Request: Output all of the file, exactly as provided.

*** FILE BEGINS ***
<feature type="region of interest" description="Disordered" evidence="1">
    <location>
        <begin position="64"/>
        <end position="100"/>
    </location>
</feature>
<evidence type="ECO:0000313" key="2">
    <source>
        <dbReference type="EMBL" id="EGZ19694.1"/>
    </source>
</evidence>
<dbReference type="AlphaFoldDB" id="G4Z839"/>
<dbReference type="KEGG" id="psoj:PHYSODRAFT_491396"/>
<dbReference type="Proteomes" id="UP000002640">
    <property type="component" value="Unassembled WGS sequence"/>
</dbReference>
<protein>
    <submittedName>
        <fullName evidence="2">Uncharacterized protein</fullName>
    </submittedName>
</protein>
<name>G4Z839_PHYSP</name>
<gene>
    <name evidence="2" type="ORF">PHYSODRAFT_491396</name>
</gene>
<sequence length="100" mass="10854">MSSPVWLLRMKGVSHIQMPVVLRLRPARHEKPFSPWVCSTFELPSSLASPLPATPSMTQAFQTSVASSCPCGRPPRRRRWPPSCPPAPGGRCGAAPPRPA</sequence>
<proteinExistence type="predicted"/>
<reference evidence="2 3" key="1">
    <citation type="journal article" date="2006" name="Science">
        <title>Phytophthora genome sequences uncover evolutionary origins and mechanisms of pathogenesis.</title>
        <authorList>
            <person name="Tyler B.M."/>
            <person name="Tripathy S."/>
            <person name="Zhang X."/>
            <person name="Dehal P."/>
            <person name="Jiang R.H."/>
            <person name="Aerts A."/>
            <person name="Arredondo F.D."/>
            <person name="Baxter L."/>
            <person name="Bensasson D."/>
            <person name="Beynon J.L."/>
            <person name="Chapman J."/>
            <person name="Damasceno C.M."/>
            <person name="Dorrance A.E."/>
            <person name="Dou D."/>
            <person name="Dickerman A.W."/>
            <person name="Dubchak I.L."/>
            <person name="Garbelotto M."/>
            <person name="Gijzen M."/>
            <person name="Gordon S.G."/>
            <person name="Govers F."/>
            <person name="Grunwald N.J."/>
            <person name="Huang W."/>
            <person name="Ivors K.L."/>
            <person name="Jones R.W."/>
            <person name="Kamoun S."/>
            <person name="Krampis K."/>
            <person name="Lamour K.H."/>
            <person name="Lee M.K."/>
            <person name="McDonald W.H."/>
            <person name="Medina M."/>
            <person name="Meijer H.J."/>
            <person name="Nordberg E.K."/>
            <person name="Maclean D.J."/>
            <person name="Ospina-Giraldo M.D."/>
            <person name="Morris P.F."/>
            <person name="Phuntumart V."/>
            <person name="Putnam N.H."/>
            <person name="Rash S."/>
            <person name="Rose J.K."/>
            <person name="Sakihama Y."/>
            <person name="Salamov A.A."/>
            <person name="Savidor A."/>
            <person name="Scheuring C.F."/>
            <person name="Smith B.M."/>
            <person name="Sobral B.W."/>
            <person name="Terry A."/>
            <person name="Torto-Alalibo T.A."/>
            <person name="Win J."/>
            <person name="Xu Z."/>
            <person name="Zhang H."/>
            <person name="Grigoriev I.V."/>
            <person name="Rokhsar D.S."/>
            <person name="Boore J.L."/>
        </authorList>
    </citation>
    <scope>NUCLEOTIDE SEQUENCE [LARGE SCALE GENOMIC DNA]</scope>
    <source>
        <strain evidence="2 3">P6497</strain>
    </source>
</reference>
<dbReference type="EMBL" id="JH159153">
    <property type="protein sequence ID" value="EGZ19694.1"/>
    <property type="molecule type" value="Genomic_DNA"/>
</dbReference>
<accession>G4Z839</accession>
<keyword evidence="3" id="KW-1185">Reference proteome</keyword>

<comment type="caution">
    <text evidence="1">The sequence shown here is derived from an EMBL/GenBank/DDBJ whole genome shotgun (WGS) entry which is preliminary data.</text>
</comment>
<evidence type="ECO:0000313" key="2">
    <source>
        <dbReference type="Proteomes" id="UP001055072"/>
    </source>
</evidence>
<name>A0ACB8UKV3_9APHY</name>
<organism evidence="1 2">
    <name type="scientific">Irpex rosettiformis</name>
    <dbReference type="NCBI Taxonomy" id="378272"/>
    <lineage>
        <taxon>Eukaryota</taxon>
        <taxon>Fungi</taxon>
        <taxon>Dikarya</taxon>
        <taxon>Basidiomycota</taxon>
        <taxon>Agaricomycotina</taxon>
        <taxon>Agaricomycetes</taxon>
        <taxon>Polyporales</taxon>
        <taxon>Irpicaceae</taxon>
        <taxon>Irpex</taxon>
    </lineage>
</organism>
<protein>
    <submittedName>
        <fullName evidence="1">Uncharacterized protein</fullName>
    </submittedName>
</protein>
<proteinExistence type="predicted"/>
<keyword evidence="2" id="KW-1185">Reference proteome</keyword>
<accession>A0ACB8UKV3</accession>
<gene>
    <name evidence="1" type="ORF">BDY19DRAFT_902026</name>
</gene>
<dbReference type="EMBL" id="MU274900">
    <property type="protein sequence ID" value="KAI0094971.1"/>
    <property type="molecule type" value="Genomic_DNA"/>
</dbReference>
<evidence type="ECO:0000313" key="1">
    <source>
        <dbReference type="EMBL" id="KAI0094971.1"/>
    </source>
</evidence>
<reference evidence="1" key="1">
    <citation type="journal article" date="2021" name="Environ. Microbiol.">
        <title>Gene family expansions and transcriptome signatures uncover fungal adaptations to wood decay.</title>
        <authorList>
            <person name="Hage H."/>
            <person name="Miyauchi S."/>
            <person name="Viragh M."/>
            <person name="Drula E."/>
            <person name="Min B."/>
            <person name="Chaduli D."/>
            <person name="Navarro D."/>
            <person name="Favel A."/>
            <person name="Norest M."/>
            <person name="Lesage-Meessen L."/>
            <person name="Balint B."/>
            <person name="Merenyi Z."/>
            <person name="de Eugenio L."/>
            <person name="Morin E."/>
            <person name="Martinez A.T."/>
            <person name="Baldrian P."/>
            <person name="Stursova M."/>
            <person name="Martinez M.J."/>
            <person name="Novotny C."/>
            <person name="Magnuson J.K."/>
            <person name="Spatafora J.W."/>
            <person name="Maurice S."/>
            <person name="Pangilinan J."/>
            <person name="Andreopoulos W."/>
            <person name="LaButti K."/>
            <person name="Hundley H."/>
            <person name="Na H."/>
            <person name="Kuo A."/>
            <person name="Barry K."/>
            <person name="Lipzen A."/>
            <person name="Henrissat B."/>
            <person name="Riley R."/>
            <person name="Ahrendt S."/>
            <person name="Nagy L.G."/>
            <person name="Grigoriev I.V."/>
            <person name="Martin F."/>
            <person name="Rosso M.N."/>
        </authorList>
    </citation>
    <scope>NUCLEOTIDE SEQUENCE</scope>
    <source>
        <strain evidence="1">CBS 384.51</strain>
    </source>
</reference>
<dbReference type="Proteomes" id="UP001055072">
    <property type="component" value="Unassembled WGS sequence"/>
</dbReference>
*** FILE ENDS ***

<feature type="region of interest" description="Disordered" evidence="1">
    <location>
        <begin position="64"/>
        <end position="100"/>
    </location>
</feature>
<evidence type="ECO:0000313" key="2">
    <source>
        <dbReference type="EMBL" id="EGZ19694.1"/>
    </source>
</evidence>
<dbReference type="AlphaFoldDB" id="G4Z839"/>
<dbReference type="KEGG" id="psoj:PHYSODRAFT_491396"/>
<dbReference type="Proteomes" id="UP000002640">
    <property type="component" value="Unassembled WGS sequence"/>
</dbReference>
<protein>
    <submittedName>
        <fullName evidence="2">Uncharacterized protein</fullName>
    </submittedName>
</protein>
<name>G4Z839_PHYSP</name>
<gene>
    <name evidence="2" type="ORF">PHYSODRAFT_491396</name>
</gene>
<sequence length="100" mass="10854">MSSPVWLLRMKGVSHIQMPVVLRLRPARHEKPFSPWVCSTFELPSSLASPLPATPSMTQAFQTSVASSCPCGRPPRRRRWPPSCPPAPGGRCGAAPPRPA</sequence>
<proteinExistence type="predicted"/>
<reference evidence="2 3" key="1">
    <citation type="journal article" date="2006" name="Science">
        <title>Phytophthora genome sequences uncover evolutionary origins and mechanisms of pathogenesis.</title>
        <authorList>
            <person name="Tyler B.M."/>
            <person name="Tripathy S."/>
            <person name="Zhang X."/>
            <person name="Dehal P."/>
            <person name="Jiang R.H."/>
            <person name="Aerts A."/>
            <person name="Arredondo F.D."/>
            <person name="Baxter L."/>
            <person name="Bensasson D."/>
            <person name="Beynon J.L."/>
            <person name="Chapman J."/>
            <person name="Damasceno C.M."/>
            <person name="Dorrance A.E."/>
            <person name="Dou D."/>
            <person name="Dickerman A.W."/>
            <person name="Dubchak I.L."/>
            <person name="Garbelotto M."/>
            <person name="Gijzen M."/>
            <person name="Gordon S.G."/>
            <person name="Govers F."/>
            <person name="Grunwald N.J."/>
            <person name="Huang W."/>
            <person name="Ivors K.L."/>
            <person name="Jones R.W."/>
            <person name="Kamoun S."/>
            <person name="Krampis K."/>
            <person name="Lamour K.H."/>
            <person name="Lee M.K."/>
            <person name="McDonald W.H."/>
            <person name="Medina M."/>
            <person name="Meijer H.J."/>
            <person name="Nordberg E.K."/>
            <person name="Maclean D.J."/>
            <person name="Ospina-Giraldo M.D."/>
            <person name="Morris P.F."/>
            <person name="Phuntumart V."/>
            <person name="Putnam N.H."/>
            <person name="Rash S."/>
            <person name="Rose J.K."/>
            <person name="Sakihama Y."/>
            <person name="Salamov A.A."/>
            <person name="Savidor A."/>
            <person name="Scheuring C.F."/>
            <person name="Smith B.M."/>
            <person name="Sobral B.W."/>
            <person name="Terry A."/>
            <person name="Torto-Alalibo T.A."/>
            <person name="Win J."/>
            <person name="Xu Z."/>
            <person name="Zhang H."/>
            <person name="Grigoriev I.V."/>
            <person name="Rokhsar D.S."/>
            <person name="Boore J.L."/>
        </authorList>
    </citation>
    <scope>NUCLEOTIDE SEQUENCE [LARGE SCALE GENOMIC DNA]</scope>
    <source>
        <strain evidence="2 3">P6497</strain>
    </source>
</reference>
<dbReference type="EMBL" id="JH159153">
    <property type="protein sequence ID" value="EGZ19694.1"/>
    <property type="molecule type" value="Genomic_DNA"/>
</dbReference>
<accession>G4Z839</accession>
<keyword evidence="3" id="KW-1185">Reference proteome</keyword>

<comment type="caution">
    <text evidence="1">The sequence shown here is derived from an EMBL/GenBank/DDBJ whole genome shotgun (WGS) entry which is preliminary data.</text>
</comment>
<evidence type="ECO:0000313" key="2">
    <source>
        <dbReference type="Proteomes" id="UP001055072"/>
    </source>
</evidence>
<name>A0ACB8UKV3_9APHY</name>
<organism evidence="1 2">
    <name type="scientific">Irpex rosettiformis</name>
    <dbReference type="NCBI Taxonomy" id="378272"/>
    <lineage>
        <taxon>Eukaryota</taxon>
        <taxon>Fungi</taxon>
        <taxon>Dikarya</taxon>
        <taxon>Basidiomycota</taxon>
        <taxon>Agaricomycotina</taxon>
        <taxon>Agaricomycetes</taxon>
        <taxon>Polyporales</taxon>
        <taxon>Irpicaceae</taxon>
        <taxon>Irpex</taxon>
    </lineage>
</organism>
<protein>
    <submittedName>
        <fullName evidence="1">Uncharacterized protein</fullName>
    </submittedName>
</protein>
<proteinExistence type="predicted"/>
<keyword evidence="2" id="KW-1185">Reference proteome</keyword>
<accession>A0ACB8UKV3</accession>
<gene>
    <name evidence="1" type="ORF">BDY19DRAFT_902026</name>
</gene>
<dbReference type="EMBL" id="MU274900">
    <property type="protein sequence ID" value="KAI0094971.1"/>
    <property type="molecule type" value="Genomic_DNA"/>
</dbReference>
<evidence type="ECO:0000313" key="1">
    <source>
        <dbReference type="EMBL" id="KAI0094971.1"/>
    </source>
</evidence>
<reference evidence="1" key="1">
    <citation type="journal article" date="2021" name="Environ. Microbiol.">
        <title>Gene family expansions and transcriptome signatures uncover fungal adaptations to wood decay.</title>
        <authorList>
            <person name="Hage H."/>
            <person name="Miyauchi S."/>
            <person name="Viragh M."/>
            <person name="Drula E."/>
            <person name="Min B."/>
            <person name="Chaduli D."/>
            <person name="Navarro D."/>
            <person name="Favel A."/>
            <person name="Norest M."/>
            <person name="Lesage-Meessen L."/>
            <person name="Balint B."/>
            <person name="Merenyi Z."/>
            <person name="de Eugenio L."/>
            <person name="Morin E."/>
            <person name="Martinez A.T."/>
            <person name="Baldrian P."/>
            <person name="Stursova M."/>
            <person name="Martinez M.J."/>
            <person name="Novotny C."/>
            <person name="Magnuson J.K."/>
            <person name="Spatafora J.W."/>
            <person name="Maurice S."/>
            <person name="Pangilinan J."/>
            <person name="Andreopoulos W."/>
            <person name="LaButti K."/>
            <person name="Hundley H."/>
            <person name="Na H."/>
            <person name="Kuo A."/>
            <person name="Barry K."/>
            <person name="Lipzen A."/>
            <person name="Henrissat B."/>
            <person name="Riley R."/>
            <person name="Ahrendt S."/>
            <person name="Nagy L.G."/>
            <person name="Grigoriev I.V."/>
            <person name="Martin F."/>
            <person name="Rosso M.N."/>
        </authorList>
    </citation>
    <scope>NUCLEOTIDE SEQUENCE</scope>
    <source>
        <strain evidence="1">CBS 384.51</strain>
    </source>
</reference>
<dbReference type="Proteomes" id="UP001055072">
    <property type="component" value="Unassembled WGS sequence"/>
</dbReference>